Talking—or more accurately, ministering—was Father Gene Wilson’s life for more than 48 years.
So when complications from a routine thyroidectomy performed in California left him without a voice and with a permanent breathing tube, he was devastated.
“I had come back to Ohio to start a Spanish-speaking ministry in Cincinnati during my retirement years,” he recalls. “But without the ability to speak, I couldn’t fulfill my life calling as a Catholic priest. I struggled with my new limitations and was a semi-invalid for a year and a half.”
Father Wilson was among 5 percent of patients who suffer from vocal cord paralysis as a result of severe nerve damage after thyroid surgery.
Frustrated and seeking help, Wilson turned to Sid Khosla, MD, a UC otolaryngologist and expert on complicated voice disorders.
Khosla was determined to give Wilson his voice back. But first he had to improve Wilson’s airway and remove a breathing tube. Once that was accomplished, he would rebuild both vocal cords.
When a person speaks, the vocal cords close slightly to create vibrations in the larynx or voice box. Sound is generated when air flows through the larynx.
The vocal cords move apart when a person breathes.
“One of Father Wilson’s vocal cords had become rigid as the result of nerve damage from the initial thyroid surgery,” explains Khosla, an assistant professor of otolaryngology at UC and ear, nose and throat surgeon at University Hospital.
“But permanent inflammation and scarring from additional airway disease and operations also prevented his other cord from moving, fixating the joint. As a result, his vocal cords could not come close enough to talk and his airway became too narrow to breathe properly.”
Khosla used microlaryngeal instruments and a laser to remove the layers of scar tissue restricting Wilson’s airway above the vocal cords and restore movement in the left vocal cord. After several months, he was able to remove Wilson’s breathing tube and focus on rebuilding both vocal cords.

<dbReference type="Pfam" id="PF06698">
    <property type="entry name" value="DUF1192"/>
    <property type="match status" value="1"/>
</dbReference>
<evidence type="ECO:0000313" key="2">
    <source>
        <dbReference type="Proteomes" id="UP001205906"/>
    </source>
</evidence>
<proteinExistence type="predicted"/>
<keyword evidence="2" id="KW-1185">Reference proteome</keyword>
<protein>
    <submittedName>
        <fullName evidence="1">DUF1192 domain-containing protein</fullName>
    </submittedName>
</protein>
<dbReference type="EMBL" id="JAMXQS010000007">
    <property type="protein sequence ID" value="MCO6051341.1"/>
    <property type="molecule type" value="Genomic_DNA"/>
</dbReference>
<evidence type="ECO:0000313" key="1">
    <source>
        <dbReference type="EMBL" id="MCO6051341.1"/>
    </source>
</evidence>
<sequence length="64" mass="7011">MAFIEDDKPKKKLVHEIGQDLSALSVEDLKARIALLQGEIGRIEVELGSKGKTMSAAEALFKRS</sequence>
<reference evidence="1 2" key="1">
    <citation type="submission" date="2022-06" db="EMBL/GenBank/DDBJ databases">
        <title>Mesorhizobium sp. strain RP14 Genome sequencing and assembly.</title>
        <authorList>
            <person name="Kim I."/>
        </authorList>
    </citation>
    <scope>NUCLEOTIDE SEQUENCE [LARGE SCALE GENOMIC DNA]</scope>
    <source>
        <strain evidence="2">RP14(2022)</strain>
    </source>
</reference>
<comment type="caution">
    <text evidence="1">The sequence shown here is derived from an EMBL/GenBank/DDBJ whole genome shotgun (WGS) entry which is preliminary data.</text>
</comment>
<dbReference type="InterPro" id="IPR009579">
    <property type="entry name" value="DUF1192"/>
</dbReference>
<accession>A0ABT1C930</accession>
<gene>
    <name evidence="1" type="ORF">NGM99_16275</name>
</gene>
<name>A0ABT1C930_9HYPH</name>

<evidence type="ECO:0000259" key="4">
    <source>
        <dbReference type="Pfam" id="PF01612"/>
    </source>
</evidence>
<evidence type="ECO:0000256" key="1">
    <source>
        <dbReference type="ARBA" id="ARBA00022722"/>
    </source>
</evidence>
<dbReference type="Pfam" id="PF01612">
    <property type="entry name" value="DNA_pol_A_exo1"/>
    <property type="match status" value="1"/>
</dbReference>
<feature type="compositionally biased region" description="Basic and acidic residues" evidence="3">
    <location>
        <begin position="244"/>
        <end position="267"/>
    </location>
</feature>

To do this, Khosla harvested fat from the priest’s neck and transplanted it into the joint of the vocal cords to restore the jelly-like layer that allows the vocal cords to move up and down, creating the vibrations that generate each person’s unique voice.
After more than a year of diligent reconstructive surgeries and follow-up therapy to rebuild his vocal cords, Wilson was back on the pulpit to deliver Mass in March 2008.
Khosla says most people don’t realize just how important their voices are until they lose them.
“People tend to think only individuals who have professions that rely on their voices—singers and teachers, for example—are affected by voice problems, but we all have a drive to communicate. Without our voices, that becomes very challenging and can affect everyone,” says Khosla.
“Patients—especially those who are older—often become depressed and withdrawn because they can no longer communicate with friends and loved ones,” he adds. “No one should take their voice for granted.”
Wilson’s voice is still a bit scratchy, but it is getting stronger every day. And he has high hopes for the future.
“There were only two people in the congregation at Mass on Sunday, March 9, when abundant snow had blanketed Cincinnati, but it sure was good to be back after nearly two years away,” he chuckled. “Now I can get back to my spiritual work of sharing with the members, and that is a joyous thing.”